This is a guest post by Madona Skaff-Koren.
I’ve been in love with creating tales of adventure since I was a child. As an adult I started submitting short stories and a modest number were accepted. Unfortunately, the same couldn’t be said for my attempts at novel length works. I managed to pique the interest of a few publishers who asked to see the full manuscripts, but not enough to buy them. After a while I decided to concentrate on the more successful short story market.
But I couldn’t abandon my dream to become a novelist. I thought about the types of books I’d written before, (thrillers and science fiction) and decided to try my hand at a cozy mystery. I created a protagonist that had been recently disabled by a serious multiple sclerosis attack, but was forced to turn sleuth when her childhood friend disappeared. I remember that I finished the final draft on a Friday and had plans to spend the weekend at my computer with a cup of tea in hand, easily making a long list of publishers to contact. I envisioned that by Monday morning I’d start sending out queries and before long I’d have a book contract.
I hadn’t realized that while I’d been concentrating on the short story market, the book publishing world had changed drastically. Many of the major publishers that had welcomed fledgling writers, were now only accepting agented material. And the number of major trade publishers in Canada and the U.S. was dwindling as publishing houses either closed their doors or merged.
Only one thing left to do: more market research. This time I looked at places other than the major companies. One useful resource was the Canadian Authors Association, which – among other sites – helped me put together a list of publishing houses of varying sizes that didn’t require an agent. Hedging my bets I also made a list of potential literary agents that had an interest in cozies. I sent queries to 20 publishers and 18 agents and all but one publisher and one agent responded, which is an excellent rate. Unfortunately they all said no.
I also attended writing conferences that provided the opportunity to pitch your book. After I muddled my way through my first in-person pitch, the agent, in his own gruff way, explained everything I was doing wrong. Actually, he sat back in his chair, shut his eyes, exclaiming, “Stop! I can’t see the tree for the forest!” I guess my high speed synopsis was like throwing the entire forest at him, when he only wanted one tree. He told me to study the blurbs on various back covers. That’s what he wanted. Something short that would make you want to read that book. Though he wasn’t interested in my novel, his advice was invaluable.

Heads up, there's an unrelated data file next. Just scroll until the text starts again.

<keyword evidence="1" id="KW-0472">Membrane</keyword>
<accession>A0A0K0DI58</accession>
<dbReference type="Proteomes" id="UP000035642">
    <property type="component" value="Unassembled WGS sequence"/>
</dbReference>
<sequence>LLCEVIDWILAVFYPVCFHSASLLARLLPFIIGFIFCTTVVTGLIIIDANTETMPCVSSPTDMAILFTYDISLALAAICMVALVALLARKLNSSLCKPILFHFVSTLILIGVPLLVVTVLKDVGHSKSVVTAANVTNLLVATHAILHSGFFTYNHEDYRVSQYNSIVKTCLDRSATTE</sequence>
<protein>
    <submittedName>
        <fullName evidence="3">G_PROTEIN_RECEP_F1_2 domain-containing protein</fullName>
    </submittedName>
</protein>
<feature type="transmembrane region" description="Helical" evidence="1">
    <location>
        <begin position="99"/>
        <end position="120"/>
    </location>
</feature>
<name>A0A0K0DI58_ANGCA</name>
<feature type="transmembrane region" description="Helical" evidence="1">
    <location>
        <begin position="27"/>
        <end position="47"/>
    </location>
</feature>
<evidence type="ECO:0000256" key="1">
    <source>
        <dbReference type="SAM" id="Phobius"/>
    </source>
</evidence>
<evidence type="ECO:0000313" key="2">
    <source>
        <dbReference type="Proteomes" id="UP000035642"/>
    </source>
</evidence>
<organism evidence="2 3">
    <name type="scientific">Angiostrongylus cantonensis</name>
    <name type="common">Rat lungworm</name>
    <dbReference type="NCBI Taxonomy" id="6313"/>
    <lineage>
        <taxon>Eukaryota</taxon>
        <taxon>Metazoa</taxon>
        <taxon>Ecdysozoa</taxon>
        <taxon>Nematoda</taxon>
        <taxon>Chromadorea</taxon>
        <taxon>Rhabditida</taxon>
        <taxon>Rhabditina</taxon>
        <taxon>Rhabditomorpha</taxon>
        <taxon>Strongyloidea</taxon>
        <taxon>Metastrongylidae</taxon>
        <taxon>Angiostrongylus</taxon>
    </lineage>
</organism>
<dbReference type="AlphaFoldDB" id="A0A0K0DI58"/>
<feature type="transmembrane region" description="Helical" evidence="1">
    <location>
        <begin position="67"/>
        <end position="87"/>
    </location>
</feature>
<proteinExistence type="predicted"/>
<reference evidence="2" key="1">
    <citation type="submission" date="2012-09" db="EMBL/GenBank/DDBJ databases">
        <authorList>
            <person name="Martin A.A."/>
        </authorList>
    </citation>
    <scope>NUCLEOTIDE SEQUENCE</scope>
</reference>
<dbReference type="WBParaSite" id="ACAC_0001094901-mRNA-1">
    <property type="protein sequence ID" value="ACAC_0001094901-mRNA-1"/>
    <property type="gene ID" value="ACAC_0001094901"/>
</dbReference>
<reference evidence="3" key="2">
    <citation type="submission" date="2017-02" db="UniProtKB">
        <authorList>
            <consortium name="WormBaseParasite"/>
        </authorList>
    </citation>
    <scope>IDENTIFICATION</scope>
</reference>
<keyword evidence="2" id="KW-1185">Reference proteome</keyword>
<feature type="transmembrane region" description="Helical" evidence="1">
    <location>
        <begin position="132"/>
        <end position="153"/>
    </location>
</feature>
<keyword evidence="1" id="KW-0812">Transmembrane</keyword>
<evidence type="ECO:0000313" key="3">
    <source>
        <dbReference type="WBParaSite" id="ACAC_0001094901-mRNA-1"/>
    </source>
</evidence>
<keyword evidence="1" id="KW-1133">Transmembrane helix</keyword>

By the time I attended an Ottawa conference, I felt more comfortable as I signed up to pitch my novel to two small press publishers. Only one asked to see the entire manuscript. But I’d been here before, and tried not to get too excited.
Then early in the New Year I received an email. My novel had been accepted! Not long after that, I signed my first book contract with Renaissance Press, an Ottawa based small press publisher.
The road to publication of a first book is different for each person, but I’m sure it’s just as emotional. When I finally held a copy of my debut mystery novel, Journey of a Thousand Steps in my hands, well let’s just say tissues were needed.
Perhaps one disadvantage of being with a small press publisher is that it can be difficult to get into the large chain bookstores. Getting to know the consignment manager is a great help. Though it’s a bit harder these days with COVID-19, if you phone first to introduce yourself, you can usually get your book in their store. With independent bookstores, though their shelf space is usually more limited, most owners are there because they love books and are willing to give precious shelf space to local authors.
There are also numerous advantages to small press publishing. One is definitely speed to publication. I pitched my novel in October. It was released the following September. I told several author friends that my first novel would be published only a few months after I’d signed the contract, stunning a few of them. One had to wait to see her book come out the following year, even though she’d finished all the edits. Another complained that she had to wait two years due to the long line up ahead of her.
The short time frame needed to launch a book didn’t mean that quality suffered. My novel went through a major plot edit in order to fix a dragging middle before we got into line and copy edits. Most small press publishers are quite conscientious and take pride in their projects. I also had the exciting opportunity to choose which scene would be depicted on the cover. I even provided the model that best represented my vision.
Being a first time novelist, I sometimes felt a bit overwhelmed. But never alone. Any time I emailed or messaged the publisher or editor they would answer usually the same day, and frequently within the hour. Everyone had day jobs, yet they still managed to make me feel like I was their only author. Without my small press publisher, I might still be waiting to realize my childhood dream.
And even after my debut novel was published, there was still plenty of work to be done… Such as work on the next one!
Madona Skaff-Koren is the author of the Naya investigates series. The first, Journey of a Thousand Steps and the sequel, launched this year, Death by Association, were published by Renaissance Press. Her short stories appear in several anthologies, most recently, Nothing Without Us: an anthology featuring disabled protagonists who are the heroes not the Sidekicks. And In the Key of 13: an anthology of music and murder. And coming this fall, A Grave Diagnosis: 35 stories of murder and malaise.
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